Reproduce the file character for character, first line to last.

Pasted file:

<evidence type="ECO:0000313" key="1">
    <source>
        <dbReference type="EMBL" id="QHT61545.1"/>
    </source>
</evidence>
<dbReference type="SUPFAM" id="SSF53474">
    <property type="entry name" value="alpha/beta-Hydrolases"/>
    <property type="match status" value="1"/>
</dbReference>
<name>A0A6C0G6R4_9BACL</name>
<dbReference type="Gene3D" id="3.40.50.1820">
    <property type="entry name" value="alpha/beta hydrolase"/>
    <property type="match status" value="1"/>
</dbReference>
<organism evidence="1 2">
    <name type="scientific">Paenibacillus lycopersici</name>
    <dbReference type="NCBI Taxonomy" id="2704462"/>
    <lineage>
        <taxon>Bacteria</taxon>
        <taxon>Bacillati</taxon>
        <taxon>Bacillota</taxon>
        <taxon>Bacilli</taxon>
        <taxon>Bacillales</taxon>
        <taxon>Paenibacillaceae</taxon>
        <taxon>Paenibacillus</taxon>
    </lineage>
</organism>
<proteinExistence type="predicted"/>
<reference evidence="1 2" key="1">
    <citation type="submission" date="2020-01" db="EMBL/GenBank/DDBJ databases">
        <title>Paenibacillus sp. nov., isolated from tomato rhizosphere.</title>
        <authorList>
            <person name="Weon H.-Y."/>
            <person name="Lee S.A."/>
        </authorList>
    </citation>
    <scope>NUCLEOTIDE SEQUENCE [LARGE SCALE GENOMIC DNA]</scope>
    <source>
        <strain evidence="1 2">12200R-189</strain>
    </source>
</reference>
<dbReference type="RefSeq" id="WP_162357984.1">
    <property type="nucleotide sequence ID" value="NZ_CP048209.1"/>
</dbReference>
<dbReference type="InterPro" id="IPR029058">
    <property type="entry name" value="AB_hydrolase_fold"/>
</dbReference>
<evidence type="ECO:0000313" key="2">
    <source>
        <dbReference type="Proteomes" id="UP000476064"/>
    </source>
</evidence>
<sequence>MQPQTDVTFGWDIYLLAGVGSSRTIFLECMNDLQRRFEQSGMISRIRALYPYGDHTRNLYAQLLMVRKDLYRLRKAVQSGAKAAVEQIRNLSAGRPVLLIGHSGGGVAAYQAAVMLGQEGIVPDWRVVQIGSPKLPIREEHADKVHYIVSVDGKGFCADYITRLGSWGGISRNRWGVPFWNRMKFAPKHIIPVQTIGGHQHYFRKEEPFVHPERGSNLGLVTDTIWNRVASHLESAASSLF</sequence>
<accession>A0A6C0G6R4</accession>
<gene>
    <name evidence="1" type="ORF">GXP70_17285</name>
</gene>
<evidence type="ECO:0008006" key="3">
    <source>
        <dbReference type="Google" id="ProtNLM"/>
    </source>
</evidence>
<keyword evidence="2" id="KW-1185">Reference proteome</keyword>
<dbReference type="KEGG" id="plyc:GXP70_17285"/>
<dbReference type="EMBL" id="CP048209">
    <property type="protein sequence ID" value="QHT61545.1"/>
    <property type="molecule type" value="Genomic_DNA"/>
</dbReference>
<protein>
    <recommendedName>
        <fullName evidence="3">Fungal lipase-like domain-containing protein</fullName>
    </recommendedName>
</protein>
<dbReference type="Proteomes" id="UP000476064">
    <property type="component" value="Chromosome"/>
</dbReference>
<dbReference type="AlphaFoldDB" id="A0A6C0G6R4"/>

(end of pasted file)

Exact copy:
<evidence type="ECO:0000313" key="1">
    <source>
        <dbReference type="EMBL" id="QHT61545.1"/>
    </source>
</evidence>
<dbReference type="SUPFAM" id="SSF53474">
    <property type="entry name" value="alpha/beta-Hydrolases"/>
    <property type="match status" value="1"/>
</dbReference>
<name>A0A6C0G6R4_9BACL</name>
<dbReference type="Gene3D" id="3.40.50.1820">
    <property type="entry name" value="alpha/beta hydrolase"/>
    <property type="match status" value="1"/>
</dbReference>
<organism evidence="1 2">
    <name type="scientific">Paenibacillus lycopersici</name>
    <dbReference type="NCBI Taxonomy" id="2704462"/>
    <lineage>
        <taxon>Bacteria</taxon>
        <taxon>Bacillati</taxon>
        <taxon>Bacillota</taxon>
        <taxon>Bacilli</taxon>
        <taxon>Bacillales</taxon>
        <taxon>Paenibacillaceae</taxon>
        <taxon>Paenibacillus</taxon>
    </lineage>
</organism>
<proteinExistence type="predicted"/>
<reference evidence="1 2" key="1">
    <citation type="submission" date="2020-01" db="EMBL/GenBank/DDBJ databases">
        <title>Paenibacillus sp. nov., isolated from tomato rhizosphere.</title>
        <authorList>
            <person name="Weon H.-Y."/>
            <person name="Lee S.A."/>
        </authorList>
    </citation>
    <scope>NUCLEOTIDE SEQUENCE [LARGE SCALE GENOMIC DNA]</scope>
    <source>
        <strain evidence="1 2">12200R-189</strain>
    </source>
</reference>
<dbReference type="RefSeq" id="WP_162357984.1">
    <property type="nucleotide sequence ID" value="NZ_CP048209.1"/>
</dbReference>
<dbReference type="InterPro" id="IPR029058">
    <property type="entry name" value="AB_hydrolase_fold"/>
</dbReference>
<evidence type="ECO:0000313" key="2">
    <source>
        <dbReference type="Proteomes" id="UP000476064"/>
    </source>
</evidence>
<sequence>MQPQTDVTFGWDIYLLAGVGSSRTIFLECMNDLQRRFEQSGMISRIRALYPYGDHTRNLYAQLLMVRKDLYRLRKAVQSGAKAAVEQIRNLSAGRPVLLIGHSGGGVAAYQAAVMLGQEGIVPDWRVVQIGSPKLPIREEHADKVHYIVSVDGKGFCADYITRLGSWGGISRNRWGVPFWNRMKFAPKHIIPVQTIGGHQHYFRKEEPFVHPERGSNLGLVTDTIWNRVASHLESAASSLF</sequence>
<accession>A0A6C0G6R4</accession>
<gene>
    <name evidence="1" type="ORF">GXP70_17285</name>
</gene>
<evidence type="ECO:0008006" key="3">
    <source>
        <dbReference type="Google" id="ProtNLM"/>
    </source>
</evidence>
<keyword evidence="2" id="KW-1185">Reference proteome</keyword>
<dbReference type="KEGG" id="plyc:GXP70_17285"/>
<dbReference type="EMBL" id="CP048209">
    <property type="protein sequence ID" value="QHT61545.1"/>
    <property type="molecule type" value="Genomic_DNA"/>
</dbReference>
<protein>
    <recommendedName>
        <fullName evidence="3">Fungal lipase-like domain-containing protein</fullName>
    </recommendedName>
</protein>
<dbReference type="Proteomes" id="UP000476064">
    <property type="component" value="Chromosome"/>
</dbReference>
<dbReference type="AlphaFoldDB" id="A0A6C0G6R4"/>